Wong Fei-hung (born Wong Sek-cheung with the courtesy name Tat-wun; 9 July 1847 – 17 April 1925) was a Chinese martial artist, physician, and folk hero. His recent fame was due to becoming the protagonist of numerous martial arts films and television series. Even though he was considered an expert in the Hung Ga style of Chinese martial arts, his real public fame was as a physician who practiced and taught acupuncture, Dit Da and other forms of traditional Chinese medicine in the now famous Po Chi Lam (寶芝林; 宝芝林; Bǎozhīlín; Bou2-zi1-lam4), a medical clinic in Canton (Guangzhou), Guangdong Province. A museum dedicated to him was built in his birthplace in Foshan, Guangdong.

Wong was a master of Hung Ga. He systematised the predominant style of Hung Ga and choreographed its version of the Tiger Crane Paired Form Fist, which incorporates his Ten Special Fist techniques. Wong is famous for using the Shadowless Kick. He named the techniques of his skills when he performed them.

Wong was adept at using weapons, such as the staff and southern tiger fork. One tale, possibly fictional, recounts how Wong defeated a group of 30 gangsters on the docks of Guangzhou with a staff.

Among Wong’s students, the more notable ones include Lam Sai-wing (林世榮; Lin Shirong), Leung Foon (梁寬; Liang Kuan), Dang Fong (Deng Fang), and Ling Wan-kai (凌雲階; Ling Yunjie).

Wong is sometimes incorrectly identified as one of the “Ten Tigers of Canton”. His father, Wong Kei-ying, was one of the ten but Wong himself was not. Wong is also sometimes referred to as the “Tiger after the Ten Tigers”.

According to a folklore, So Chan also taught Wong Fei-hung in drunken boxing.

Chan Hon Chung

Chan Hon Chung, Patron of the Orthodox Hung Gar

Chan Hon Chung was born in 1909 in Hing Ling County, (Guangdong Province, China). When he was 12 years old, he came to Hong Kong.

There he became a student of the famous Hung Gar master Lam Sai Wing and spent a lot of time in his school in Central District, Hong Kong. (Lam Sai Wing Gwok Seut Se Dai Yat Ji Bou) Lam Sai Wing was the most outstanding student of the legendary Wong Fei Hung.

Chan Hon Chung’s self-discipline and dedication to his Hung Gar/Hung Kuen training was immeasurable. He soon became known as the ‘Best Fighter’ of the Lam Sai Wings school, unbeatable in sparring matches.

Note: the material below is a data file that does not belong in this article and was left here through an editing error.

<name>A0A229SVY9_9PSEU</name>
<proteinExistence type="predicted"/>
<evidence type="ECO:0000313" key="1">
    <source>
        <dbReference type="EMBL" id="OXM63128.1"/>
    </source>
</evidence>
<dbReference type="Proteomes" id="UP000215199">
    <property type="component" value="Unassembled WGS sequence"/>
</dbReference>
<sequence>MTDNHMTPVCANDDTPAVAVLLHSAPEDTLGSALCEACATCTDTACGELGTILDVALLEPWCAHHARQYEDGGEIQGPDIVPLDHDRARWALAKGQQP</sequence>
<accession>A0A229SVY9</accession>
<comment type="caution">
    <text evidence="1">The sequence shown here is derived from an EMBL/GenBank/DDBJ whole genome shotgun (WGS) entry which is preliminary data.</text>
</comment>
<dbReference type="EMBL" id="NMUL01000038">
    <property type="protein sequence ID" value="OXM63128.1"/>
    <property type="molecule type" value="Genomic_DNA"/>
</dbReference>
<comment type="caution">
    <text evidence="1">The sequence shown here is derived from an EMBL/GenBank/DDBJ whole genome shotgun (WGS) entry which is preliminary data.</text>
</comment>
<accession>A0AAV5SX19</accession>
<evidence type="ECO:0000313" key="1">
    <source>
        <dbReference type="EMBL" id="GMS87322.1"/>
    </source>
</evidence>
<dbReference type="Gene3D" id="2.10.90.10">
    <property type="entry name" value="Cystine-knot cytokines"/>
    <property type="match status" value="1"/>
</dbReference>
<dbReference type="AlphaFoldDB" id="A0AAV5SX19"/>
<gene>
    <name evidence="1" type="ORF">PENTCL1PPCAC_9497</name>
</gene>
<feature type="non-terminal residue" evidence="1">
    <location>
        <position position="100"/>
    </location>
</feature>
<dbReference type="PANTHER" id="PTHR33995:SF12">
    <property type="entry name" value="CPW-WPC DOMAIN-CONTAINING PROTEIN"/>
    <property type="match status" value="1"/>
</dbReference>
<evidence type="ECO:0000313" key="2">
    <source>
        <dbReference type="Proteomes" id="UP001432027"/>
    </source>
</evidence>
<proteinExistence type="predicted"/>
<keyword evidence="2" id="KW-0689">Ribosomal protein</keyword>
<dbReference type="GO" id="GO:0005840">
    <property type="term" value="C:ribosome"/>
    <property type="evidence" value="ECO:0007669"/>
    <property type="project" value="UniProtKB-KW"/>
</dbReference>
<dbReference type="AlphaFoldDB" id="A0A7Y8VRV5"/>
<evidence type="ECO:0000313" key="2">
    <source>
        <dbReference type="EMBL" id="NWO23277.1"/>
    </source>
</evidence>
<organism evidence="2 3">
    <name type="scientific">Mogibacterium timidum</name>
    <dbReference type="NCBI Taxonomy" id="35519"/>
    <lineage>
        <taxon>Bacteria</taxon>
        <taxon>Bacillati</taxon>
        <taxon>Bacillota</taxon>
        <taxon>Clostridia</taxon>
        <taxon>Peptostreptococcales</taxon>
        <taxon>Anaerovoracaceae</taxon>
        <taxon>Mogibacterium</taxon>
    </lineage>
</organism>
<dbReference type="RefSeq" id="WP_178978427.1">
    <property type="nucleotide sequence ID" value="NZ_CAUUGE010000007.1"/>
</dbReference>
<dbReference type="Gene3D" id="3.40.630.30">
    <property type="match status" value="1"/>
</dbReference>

Chan Hon Chung was travelling in Guangdong Province on business at the time of the ‘Japanese Aggression’. At the beginning of the military he taught about 100 volunteer swordsmen and therefore stayed there for some time. Afterwards he opened his own Kung Fu school in Hong Kong, the ‘Hon Chung Gymnasium’. There he taught Hung Kuen open-heartedly and according to traditional values transmitted to him by his teacher Lam Sai Wing. Master Chan was one of the first Kung Fu teachers in Hong Kong to accept non-Chinese as students. Many people in Hong Kong were amazed that he taught even the most advanced forms (e.g. Kun Lun Gim and Tid Sin Kuen) to non-Chinese. He did this for the sake of the development of Hung Gar style.

Chan Hon Chung and his teacher Lam Sai Wing.

Master Chan was an important co-founder and long time president of the Hong Kong Chinese Martial Arts Association. This organisation brought over 90% of Hong Kong’s Kung Fu masters under one roof and represents all styles in the colony. The H.H.C.M.A.A. remains one of the most important Kung Fu associations in the world and is, so to speak, the political headquarters for Kung Fu in Hong Kong.

Chan Hon Chung teaching

Chan Hon Chung was a devoted member of the Rotary Club and helped tirelessly in many charity projects. In gratitude for his services to Hong Kong, he was awarded a Medal of Honour by Queen Elizabeth 2 of England in 1970.

It is also worth mentioning that Master Chan taught Hung Gar Kung Fu to many people in the film industry (Hong Kong). He was an advisor for the first 10 Wong Fei Hung series (with the famous Kwan Tak Hing), in which he also acted himself. Worth mentioning is, for example, the episode in which he excellently executes the ‘Ng Long Ba Gwa Gwun’ partner stick form.

In Hong Kong, Master Chan was also known as the ‘Dit Dar’ doctor. The knowledge of ‘Dit Dar’ (kungfu chiropractic and herbal medicine) is an integral part of Hung Gar style. In recognition of his skill in ‘Dit Dar’, a hospital wing was even named after him in China. Chan Ka Wang (Edward), Master Chan’s son, and Hui Wing (Master Chan’s disciple) carry on the tradition of ‘Dit Dar’ today.

Chan Hon Chung died in Hong Kong in March 1991.